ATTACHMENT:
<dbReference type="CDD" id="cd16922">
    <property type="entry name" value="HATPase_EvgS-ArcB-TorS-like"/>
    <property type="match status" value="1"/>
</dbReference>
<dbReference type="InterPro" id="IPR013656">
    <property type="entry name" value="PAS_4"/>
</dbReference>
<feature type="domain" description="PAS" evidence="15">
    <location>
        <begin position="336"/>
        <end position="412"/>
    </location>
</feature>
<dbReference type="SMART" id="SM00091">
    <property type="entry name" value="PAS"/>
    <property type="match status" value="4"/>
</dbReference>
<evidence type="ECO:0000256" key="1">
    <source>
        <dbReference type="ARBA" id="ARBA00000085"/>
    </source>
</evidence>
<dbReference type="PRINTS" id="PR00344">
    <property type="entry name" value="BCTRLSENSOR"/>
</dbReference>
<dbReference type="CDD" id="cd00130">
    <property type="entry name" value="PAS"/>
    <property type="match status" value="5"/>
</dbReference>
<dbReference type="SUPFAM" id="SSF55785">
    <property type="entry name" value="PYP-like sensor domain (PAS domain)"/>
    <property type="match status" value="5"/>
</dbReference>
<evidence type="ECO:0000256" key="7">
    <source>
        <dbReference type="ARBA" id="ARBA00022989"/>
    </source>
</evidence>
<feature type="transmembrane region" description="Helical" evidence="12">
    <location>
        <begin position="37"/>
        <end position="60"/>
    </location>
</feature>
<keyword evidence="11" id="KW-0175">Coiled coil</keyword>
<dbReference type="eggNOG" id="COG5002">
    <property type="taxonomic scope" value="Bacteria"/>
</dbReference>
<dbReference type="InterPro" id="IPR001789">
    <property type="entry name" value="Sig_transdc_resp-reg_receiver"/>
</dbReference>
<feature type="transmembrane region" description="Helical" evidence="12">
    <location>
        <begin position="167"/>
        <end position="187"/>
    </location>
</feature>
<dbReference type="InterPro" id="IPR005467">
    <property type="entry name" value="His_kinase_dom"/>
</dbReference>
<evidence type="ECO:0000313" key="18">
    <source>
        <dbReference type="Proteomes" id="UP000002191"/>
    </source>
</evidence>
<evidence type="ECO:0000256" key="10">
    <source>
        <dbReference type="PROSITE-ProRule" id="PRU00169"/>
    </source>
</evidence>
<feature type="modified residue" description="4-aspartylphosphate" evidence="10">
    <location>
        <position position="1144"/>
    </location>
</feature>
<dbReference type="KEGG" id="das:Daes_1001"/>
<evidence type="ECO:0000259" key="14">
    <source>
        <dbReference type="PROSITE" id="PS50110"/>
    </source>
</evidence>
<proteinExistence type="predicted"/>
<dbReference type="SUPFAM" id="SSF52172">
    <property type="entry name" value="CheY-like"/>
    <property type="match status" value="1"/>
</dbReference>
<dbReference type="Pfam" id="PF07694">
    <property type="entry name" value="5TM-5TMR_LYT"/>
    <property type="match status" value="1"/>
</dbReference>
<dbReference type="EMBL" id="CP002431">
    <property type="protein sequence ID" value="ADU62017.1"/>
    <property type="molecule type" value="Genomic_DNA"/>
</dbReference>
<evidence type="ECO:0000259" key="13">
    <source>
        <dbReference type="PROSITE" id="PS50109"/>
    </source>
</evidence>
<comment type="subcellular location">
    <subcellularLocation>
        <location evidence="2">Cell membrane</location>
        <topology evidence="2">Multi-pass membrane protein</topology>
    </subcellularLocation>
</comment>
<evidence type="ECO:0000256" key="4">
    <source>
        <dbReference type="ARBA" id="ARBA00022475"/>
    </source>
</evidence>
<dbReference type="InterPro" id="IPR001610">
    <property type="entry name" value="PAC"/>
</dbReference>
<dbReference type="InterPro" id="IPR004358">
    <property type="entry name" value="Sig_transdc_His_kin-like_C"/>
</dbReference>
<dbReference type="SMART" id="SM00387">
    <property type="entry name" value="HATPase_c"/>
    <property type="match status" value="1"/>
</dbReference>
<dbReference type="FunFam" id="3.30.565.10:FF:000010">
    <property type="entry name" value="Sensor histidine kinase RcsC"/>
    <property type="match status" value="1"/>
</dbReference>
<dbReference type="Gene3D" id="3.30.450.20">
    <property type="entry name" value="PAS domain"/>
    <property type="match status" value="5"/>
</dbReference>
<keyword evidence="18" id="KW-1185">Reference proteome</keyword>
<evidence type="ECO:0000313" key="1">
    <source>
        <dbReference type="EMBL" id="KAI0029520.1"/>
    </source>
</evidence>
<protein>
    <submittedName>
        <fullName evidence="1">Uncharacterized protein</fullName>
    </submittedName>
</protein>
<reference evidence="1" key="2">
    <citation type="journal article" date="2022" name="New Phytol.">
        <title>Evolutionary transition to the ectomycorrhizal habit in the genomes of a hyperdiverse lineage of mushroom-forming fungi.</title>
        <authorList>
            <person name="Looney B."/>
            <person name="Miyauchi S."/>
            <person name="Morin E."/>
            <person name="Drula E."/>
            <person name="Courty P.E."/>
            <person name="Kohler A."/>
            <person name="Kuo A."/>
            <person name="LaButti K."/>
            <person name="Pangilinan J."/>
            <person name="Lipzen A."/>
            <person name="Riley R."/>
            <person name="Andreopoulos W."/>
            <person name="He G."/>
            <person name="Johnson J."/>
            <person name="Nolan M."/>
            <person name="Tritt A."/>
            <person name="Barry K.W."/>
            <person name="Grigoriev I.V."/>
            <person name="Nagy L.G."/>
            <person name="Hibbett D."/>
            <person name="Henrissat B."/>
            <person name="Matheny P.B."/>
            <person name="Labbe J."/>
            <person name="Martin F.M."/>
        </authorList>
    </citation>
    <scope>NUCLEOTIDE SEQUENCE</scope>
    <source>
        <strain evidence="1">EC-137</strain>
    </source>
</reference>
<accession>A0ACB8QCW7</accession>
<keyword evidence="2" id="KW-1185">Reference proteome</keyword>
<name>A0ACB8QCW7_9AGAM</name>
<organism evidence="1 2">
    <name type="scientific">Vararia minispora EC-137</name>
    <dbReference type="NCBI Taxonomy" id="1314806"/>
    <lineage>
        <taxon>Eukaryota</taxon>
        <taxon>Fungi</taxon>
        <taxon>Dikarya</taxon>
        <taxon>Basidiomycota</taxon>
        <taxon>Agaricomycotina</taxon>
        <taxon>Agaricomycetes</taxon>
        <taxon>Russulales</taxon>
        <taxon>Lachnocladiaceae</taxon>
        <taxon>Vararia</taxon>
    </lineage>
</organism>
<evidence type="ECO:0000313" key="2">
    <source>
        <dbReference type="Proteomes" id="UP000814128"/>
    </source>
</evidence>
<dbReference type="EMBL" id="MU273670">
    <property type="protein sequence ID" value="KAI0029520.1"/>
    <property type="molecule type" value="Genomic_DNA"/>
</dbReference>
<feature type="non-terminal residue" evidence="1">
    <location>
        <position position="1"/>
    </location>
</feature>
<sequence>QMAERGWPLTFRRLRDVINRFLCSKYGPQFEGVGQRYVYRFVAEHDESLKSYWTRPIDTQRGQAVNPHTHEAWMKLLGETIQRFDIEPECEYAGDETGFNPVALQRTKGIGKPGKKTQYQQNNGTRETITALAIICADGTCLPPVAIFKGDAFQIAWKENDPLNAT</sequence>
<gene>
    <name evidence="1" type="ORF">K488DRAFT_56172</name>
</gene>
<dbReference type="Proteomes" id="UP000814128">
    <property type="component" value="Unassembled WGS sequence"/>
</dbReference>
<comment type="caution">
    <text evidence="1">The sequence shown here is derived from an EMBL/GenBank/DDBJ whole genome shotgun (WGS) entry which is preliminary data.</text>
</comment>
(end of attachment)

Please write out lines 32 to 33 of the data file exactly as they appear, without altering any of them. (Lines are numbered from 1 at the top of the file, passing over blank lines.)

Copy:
    <property type="match status" value="5"/>
</dbReference>